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Ikemesit Effiong: The APC’s to-do list


Ikemesit Effiong: The APC’s to-do list

by Ikemesit Effiong

This is now the eight week in 2013 and it just seems like every week surpasses the previous one in terms of birthing a significant political or current affairs event.

In these eight breezy weeks, we’ve had to deal with the recurring spats between the eloquent ‘Jonathanians’ and their equally savvy Twitterian opposition; the unfolding story of the level of rot and squalor pervading both the power sector and the Police force; the rather comical verbal boxing bouts between our First Citizen and a former occupier of that exalted position and their senasational reunion; the appearance, disappearance and non-explanation thereof of several State Governors; the new found fame of Christiane Amanpour, all interspersed with a sprinkling of a few judgments emanating from our hallowed sanctums of justice which have sounded like a pick from Basketmouth’s repertoire; the saga of Lawan’s horrid show of greed over and above that of his peers not to be outdone by the N750,000 bail out fund sorry, fine paid out in favour of N23billion and the five goats. Oh the goats! How can we forget those heroes of Osun State.

However, nothing crowns the eventfulness of the Nigerian public space this year like the event of Week 6 when the four ‘largest’ opposition parties in our country decided to merge into what is understood to be a ‘mega party’.

This political monstrosity is supposedly needed to have the clout, the might, the dynamism and the chutzpah to take on the grandfather and patriarch of our democracy, the People’s Democratic Party.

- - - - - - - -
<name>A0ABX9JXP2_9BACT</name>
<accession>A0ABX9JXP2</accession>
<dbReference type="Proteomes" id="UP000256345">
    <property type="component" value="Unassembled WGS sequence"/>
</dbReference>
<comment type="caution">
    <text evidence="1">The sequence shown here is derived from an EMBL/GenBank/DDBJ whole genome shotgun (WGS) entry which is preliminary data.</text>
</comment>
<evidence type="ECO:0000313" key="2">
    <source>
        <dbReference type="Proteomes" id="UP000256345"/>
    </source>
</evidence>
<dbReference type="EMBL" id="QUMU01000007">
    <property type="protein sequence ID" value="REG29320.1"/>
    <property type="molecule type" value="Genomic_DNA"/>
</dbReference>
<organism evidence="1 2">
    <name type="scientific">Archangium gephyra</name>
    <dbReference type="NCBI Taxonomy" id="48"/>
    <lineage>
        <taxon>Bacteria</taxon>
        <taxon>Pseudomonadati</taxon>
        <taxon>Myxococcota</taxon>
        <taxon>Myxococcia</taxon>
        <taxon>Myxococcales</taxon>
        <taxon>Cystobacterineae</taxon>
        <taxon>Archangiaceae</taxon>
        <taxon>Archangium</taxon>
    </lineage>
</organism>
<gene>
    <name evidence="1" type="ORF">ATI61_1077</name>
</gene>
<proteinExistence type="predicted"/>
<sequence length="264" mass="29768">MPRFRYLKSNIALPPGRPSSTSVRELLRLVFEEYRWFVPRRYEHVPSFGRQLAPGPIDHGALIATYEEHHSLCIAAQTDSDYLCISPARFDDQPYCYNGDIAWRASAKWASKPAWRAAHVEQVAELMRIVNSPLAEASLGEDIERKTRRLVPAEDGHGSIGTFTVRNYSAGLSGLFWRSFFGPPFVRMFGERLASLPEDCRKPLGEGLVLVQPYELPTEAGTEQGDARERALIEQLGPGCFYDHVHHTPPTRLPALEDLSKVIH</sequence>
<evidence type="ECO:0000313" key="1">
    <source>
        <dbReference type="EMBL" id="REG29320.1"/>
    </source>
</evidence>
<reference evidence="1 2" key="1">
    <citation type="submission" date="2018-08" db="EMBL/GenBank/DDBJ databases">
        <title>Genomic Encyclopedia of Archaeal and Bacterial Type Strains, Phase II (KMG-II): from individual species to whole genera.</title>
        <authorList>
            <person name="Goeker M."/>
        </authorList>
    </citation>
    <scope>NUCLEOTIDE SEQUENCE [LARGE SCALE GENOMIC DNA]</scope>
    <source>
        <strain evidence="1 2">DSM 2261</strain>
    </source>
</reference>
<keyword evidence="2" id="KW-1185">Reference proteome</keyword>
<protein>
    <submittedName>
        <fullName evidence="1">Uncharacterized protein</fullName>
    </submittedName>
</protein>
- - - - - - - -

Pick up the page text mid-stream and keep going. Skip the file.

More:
In the minds of its sponsors, it will synergize the strong points of its various constituent parties and by combining the charisma of its star acts with the overwhelming disaffection of the populace with the PDP’s almost glue-like hold on our national life, it will prove to be the winning formula for them, for their future prospects, and for Nigeria (all in that order). This unusual sense of optimism is epitomized in the name of this political toddler of sorts, the All Progressives Congress or APC for short.

The emergence of the APC from the ashes of the Action Congress of Nigeria (ACN), the Congress for Progressive Change (CPC), the All Nigeria People’s Party (ANPP), and that recalcitrant element in the compound, the All Progressive Grand Alliance (APGA) is a remarkable development for two reasons.

Firstly, it may be the best chance to prevent the fulfillment of the words of former PDP National Chairman Prince Vincent Ogbulafor who once famously stated that his party would ‘rule’ Nigeria for 60 years. Some PDP enthusiasts I know have even stretched that time frame to 200 years. The presence of the APC could ensure that the business as usual version of Nigerian politics would gradually die down.